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Large North East Garden, will we get sun

Hi! We are looking to purchase this house. It is a perfect 5 bedroom house for our family. I’m a bit nervous as I love my sun. I would never normally consider a north east garden...however I wonder if this garden with the gaps at the side and no overlooking houses, whether we would still get good sun. It is plot 771 


Posts

  • PerkiPerki Rossendale - LancashirePosts: 2,287
    I can't see why you wouldn't get a good amount of sun. My house is similar front door south facing , yes directly behind the house it doesn't get direct sunlight after dinner but more than two thirds of the rear garden gets plenty of sunlight. If I were to put a seating area I be putting it up near the fence 772 plot possible where abouts it kinks in ( or bit more to left ), should get morning - afternoon and evening sunlight . I suppose it depend on how tall the house is as well and how for back the garden goes to the fence. 
  • Lizzie27Lizzie27 SomersetPosts: 10,503
    Yes, I think so too, as well as east and west sun as it moves round.
  • Perki said:
    I can't see why you wouldn't get a good amount of sun. My house is similar front door south facing , yes directly behind the house it doesn't get direct sunlight after dinner but more than two thirds of the rear garden gets plenty of sunlight. If I were to put a seating area I be putting it up near the fence 772 plot possible where abouts it kinks in ( or bit more to left ), should get morning - afternoon and evening sunlight . I suppose it depend on how tall the house is as well and how for back the garden goes to the fence. 
    Thank you for your reply! It’s really appreciated. Yes my thoughts are that technically to the left of the house you would get all the evening sun. Just feels such a gamble as this would potentially be our forever home 
  • Try https://www.suncalc.org to get an idea of where the sun will be at any given time of year, you can drag it right on top of the house if you want to be precise. And if you enter the height of an object (e.g. the house or a wall) it'll show you how long a shadow it'll cast at any given time.
  • Lizzie27 said:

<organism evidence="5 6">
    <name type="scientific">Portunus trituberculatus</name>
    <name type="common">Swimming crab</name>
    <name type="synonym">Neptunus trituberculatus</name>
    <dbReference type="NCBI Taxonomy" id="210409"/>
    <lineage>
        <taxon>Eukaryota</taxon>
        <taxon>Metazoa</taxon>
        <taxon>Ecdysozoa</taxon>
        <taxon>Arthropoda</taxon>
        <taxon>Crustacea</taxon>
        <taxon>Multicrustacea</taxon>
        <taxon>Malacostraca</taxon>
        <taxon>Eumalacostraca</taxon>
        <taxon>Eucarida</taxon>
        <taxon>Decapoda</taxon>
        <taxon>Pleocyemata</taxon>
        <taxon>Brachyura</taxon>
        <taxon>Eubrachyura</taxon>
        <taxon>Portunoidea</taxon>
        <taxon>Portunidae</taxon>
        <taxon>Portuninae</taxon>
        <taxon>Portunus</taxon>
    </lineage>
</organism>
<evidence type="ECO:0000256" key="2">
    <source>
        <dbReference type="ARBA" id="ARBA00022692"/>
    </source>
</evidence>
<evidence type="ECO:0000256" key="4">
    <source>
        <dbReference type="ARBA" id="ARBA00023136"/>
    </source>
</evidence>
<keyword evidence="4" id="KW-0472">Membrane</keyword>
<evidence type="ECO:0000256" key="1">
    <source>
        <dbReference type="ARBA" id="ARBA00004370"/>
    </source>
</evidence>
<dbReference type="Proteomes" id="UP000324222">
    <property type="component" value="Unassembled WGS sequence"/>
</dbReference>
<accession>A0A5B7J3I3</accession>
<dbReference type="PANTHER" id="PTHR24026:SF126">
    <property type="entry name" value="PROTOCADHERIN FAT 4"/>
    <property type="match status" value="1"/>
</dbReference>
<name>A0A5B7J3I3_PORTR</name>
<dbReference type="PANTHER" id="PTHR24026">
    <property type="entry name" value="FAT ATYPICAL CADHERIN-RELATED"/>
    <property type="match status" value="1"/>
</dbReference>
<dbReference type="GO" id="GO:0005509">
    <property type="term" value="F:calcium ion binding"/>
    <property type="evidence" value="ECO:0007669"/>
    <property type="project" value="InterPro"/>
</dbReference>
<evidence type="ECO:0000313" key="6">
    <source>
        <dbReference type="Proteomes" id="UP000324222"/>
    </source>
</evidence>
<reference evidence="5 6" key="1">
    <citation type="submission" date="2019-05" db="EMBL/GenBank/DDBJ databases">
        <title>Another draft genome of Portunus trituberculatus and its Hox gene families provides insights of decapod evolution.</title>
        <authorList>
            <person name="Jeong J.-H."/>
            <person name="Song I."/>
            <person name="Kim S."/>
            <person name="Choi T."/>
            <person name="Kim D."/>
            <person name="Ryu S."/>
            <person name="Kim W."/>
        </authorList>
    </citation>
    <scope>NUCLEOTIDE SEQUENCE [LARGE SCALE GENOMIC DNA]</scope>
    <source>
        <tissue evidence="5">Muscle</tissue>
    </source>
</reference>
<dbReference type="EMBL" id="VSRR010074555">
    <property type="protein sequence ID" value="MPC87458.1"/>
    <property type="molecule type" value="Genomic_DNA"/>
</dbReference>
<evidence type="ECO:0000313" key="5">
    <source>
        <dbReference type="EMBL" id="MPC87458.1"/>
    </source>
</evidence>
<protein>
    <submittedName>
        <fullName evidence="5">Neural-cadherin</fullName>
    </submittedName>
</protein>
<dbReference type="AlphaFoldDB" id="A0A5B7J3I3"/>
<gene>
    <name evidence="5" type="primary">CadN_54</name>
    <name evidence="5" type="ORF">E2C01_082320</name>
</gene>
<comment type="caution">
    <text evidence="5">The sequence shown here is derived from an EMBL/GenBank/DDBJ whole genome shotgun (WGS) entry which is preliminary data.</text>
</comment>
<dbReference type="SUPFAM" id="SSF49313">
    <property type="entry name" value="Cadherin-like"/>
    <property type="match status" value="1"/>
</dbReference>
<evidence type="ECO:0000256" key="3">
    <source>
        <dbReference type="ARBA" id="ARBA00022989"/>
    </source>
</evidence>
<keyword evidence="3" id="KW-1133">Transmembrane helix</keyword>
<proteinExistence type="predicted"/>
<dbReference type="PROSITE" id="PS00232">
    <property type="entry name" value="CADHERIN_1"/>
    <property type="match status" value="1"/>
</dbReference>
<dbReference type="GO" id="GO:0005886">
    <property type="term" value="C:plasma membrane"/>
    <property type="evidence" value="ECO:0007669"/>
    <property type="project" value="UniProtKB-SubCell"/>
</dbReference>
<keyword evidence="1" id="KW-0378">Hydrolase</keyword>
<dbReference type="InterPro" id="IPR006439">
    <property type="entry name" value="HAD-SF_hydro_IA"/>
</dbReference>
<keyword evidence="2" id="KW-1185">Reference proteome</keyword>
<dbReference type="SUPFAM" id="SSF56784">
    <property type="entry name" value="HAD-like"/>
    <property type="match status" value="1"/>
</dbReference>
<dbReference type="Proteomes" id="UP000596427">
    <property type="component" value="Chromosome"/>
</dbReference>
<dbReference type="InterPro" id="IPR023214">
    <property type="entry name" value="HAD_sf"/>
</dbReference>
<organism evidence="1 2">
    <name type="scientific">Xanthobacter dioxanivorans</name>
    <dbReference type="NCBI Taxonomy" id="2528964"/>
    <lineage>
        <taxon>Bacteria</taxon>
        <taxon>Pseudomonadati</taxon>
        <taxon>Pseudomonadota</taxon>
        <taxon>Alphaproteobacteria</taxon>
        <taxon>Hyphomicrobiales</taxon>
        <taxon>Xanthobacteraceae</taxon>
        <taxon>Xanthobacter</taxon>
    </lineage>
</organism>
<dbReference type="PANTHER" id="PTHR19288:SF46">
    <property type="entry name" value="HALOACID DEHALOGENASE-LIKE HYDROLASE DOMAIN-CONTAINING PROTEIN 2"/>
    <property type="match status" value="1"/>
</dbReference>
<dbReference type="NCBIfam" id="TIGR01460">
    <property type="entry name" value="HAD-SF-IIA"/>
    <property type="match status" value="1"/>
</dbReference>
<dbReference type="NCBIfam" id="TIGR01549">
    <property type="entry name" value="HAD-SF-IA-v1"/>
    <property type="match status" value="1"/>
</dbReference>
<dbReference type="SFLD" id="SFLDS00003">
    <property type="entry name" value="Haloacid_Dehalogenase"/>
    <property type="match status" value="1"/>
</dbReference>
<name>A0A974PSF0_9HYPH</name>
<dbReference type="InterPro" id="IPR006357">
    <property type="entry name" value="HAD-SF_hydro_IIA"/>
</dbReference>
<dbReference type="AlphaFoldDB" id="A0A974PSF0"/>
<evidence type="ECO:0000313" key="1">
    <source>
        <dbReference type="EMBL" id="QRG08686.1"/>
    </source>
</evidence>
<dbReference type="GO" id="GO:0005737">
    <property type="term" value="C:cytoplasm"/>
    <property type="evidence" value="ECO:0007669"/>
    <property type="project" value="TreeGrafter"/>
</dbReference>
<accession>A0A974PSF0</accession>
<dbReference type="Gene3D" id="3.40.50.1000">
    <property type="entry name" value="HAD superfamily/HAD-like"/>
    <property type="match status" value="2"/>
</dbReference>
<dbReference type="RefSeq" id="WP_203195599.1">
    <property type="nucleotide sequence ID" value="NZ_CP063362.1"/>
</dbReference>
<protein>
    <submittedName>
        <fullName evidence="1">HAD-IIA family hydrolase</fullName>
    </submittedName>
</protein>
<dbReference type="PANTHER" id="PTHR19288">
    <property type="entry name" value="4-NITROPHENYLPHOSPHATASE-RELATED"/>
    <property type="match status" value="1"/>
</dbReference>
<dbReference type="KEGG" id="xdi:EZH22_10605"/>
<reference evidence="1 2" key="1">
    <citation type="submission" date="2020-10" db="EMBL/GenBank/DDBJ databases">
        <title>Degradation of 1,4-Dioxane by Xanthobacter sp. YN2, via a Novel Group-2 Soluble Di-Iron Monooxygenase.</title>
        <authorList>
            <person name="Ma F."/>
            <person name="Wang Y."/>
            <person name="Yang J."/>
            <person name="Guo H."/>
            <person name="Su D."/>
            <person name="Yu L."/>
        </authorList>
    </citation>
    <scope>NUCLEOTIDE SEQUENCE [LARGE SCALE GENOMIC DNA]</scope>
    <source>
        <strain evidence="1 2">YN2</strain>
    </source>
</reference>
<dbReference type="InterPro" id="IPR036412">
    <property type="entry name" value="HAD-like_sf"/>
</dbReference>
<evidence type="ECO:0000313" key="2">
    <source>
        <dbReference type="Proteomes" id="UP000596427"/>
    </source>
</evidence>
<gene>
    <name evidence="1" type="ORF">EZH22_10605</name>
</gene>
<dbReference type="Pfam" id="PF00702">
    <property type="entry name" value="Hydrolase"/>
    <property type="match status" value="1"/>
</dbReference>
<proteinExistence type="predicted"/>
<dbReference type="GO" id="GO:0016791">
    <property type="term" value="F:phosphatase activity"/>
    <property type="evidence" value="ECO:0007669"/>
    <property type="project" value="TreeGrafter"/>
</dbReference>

Yes, I think so too, as well as east and west sun as it moves round.
    Thanks Lizzie, really appreciate your comment. Would the house always have a shadow do you think or in mid summer would there be full sun in the garden. 
  • I think it depends on the length of your proposed new garden. There will always be some shade cast in some area of the garden given it has buildings (your house and garage) south of it. It depends on whether it is a 2 storey or 3 storey house also as a 3 storey would obviously shade out more of the garden.

    In the summer months when most people spend time in the garden the sun would be high and I'd say the majority of that garden would be in sun throughout the whole day. In winter the sun is lower and so your house and garage would likely cause shade over parts of your garden up to the back fence. In the spring aurum you would get something in between. 

    I think I would be reasonably happy with it, the garage would have minimal affect as it is quite low so would only really cast shade in the winter months. The rest of the garden you would get a decent amount of sunlight with there being a shaded area which would start in the morning at the left side of the garden and move across to the east side in the evening but there would always be sunlight somewhere in that garden for you to lounge in and a bit of shade can be nice sometimes! 
  • TallyVTallyV OxfordshirePosts: 9
    We’re in a north east facing detached new build. We have beds across the back and side fence (south and west facing). We have a patio by the patio door that gets the sun until mid-late morning and another in the southerly corner that gets sun into the evening.

    The balance of sun works well for us during the summer. I have foxgloves and hydrangeas etc - those in my side bed that prefer some shade. 
    Also we have a good plot, and the house we want. The same house as ours that was south east facing had other disadvantages and cost more (and wasn’t available at the right time). 

    It being north east facing was the compromise - if you call it a compromise so we consider ourselves lucky.  

    This photo was in the morning in may last year 

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